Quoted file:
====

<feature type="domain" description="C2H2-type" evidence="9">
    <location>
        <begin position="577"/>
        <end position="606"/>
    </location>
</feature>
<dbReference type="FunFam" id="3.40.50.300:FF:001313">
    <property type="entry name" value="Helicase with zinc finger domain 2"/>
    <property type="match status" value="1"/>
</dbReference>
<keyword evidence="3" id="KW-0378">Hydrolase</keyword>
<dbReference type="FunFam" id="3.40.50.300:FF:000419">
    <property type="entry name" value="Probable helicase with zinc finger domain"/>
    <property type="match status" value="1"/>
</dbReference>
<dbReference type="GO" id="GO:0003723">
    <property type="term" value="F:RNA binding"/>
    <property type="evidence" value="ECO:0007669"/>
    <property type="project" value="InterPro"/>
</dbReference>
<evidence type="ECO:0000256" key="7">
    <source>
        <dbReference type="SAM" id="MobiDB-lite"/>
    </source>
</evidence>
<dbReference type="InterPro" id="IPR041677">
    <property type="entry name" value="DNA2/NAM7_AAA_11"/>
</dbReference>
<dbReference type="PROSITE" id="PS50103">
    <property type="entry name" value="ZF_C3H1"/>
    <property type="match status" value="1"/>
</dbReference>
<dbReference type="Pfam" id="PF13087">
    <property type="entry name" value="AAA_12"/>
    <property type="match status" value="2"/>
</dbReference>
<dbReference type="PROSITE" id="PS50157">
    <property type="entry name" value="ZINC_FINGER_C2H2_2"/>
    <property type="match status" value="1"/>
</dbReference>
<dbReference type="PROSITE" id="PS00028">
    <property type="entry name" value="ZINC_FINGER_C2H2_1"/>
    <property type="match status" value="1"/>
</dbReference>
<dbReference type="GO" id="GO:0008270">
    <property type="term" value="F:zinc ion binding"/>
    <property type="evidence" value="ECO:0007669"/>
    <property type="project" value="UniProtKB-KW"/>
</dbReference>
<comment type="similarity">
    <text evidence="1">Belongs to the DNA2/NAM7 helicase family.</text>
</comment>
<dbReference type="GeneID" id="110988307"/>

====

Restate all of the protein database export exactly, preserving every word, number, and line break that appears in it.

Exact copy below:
<feature type="domain" description="C2H2-type" evidence="9">
    <location>
        <begin position="577"/>
        <end position="606"/>
    </location>
</feature>
<dbReference type="FunFam" id="3.40.50.300:FF:001313">
    <property type="entry name" value="Helicase with zinc finger domain 2"/>
    <property type="match status" value="1"/>
</dbReference>
<keyword evidence="3" id="KW-0378">Hydrolase</keyword>
<dbReference type="FunFam" id="3.40.50.300:FF:000419">
    <property type="entry name" value="Probable helicase with zinc finger domain"/>
    <property type="match status" value="1"/>
</dbReference>
<dbReference type="GO" id="GO:0003723">
    <property type="term" value="F:RNA binding"/>
    <property type="evidence" value="ECO:0007669"/>
    <property type="project" value="InterPro"/>
</dbReference>
<evidence type="ECO:0000256" key="7">
    <source>
        <dbReference type="SAM" id="MobiDB-lite"/>
    </source>
</evidence>
<dbReference type="InterPro" id="IPR041677">
    <property type="entry name" value="DNA2/NAM7_AAA_11"/>
</dbReference>
<dbReference type="PROSITE" id="PS50103">
    <property type="entry name" value="ZF_C3H1"/>
    <property type="match status" value="1"/>
</dbReference>
<dbReference type="Pfam" id="PF13087">
    <property type="entry name" value="AAA_12"/>
    <property type="match status" value="2"/>
</dbReference>
<dbReference type="PROSITE" id="PS50157">
    <property type="entry name" value="ZINC_FINGER_C2H2_2"/>
    <property type="match status" value="1"/>
</dbReference>
<dbReference type="PROSITE" id="PS00028">
    <property type="entry name" value="ZINC_FINGER_C2H2_1"/>
    <property type="match status" value="1"/>
</dbReference>
<dbReference type="GO" id="GO:0008270">
    <property type="term" value="F:zinc ion binding"/>
    <property type="evidence" value="ECO:0007669"/>
    <property type="project" value="UniProtKB-KW"/>
</dbReference>
<comment type="similarity">
    <text evidence="1">Belongs to the DNA2/NAM7 helicase family.</text>
</comment>
<dbReference type="GeneID" id="110988307"/>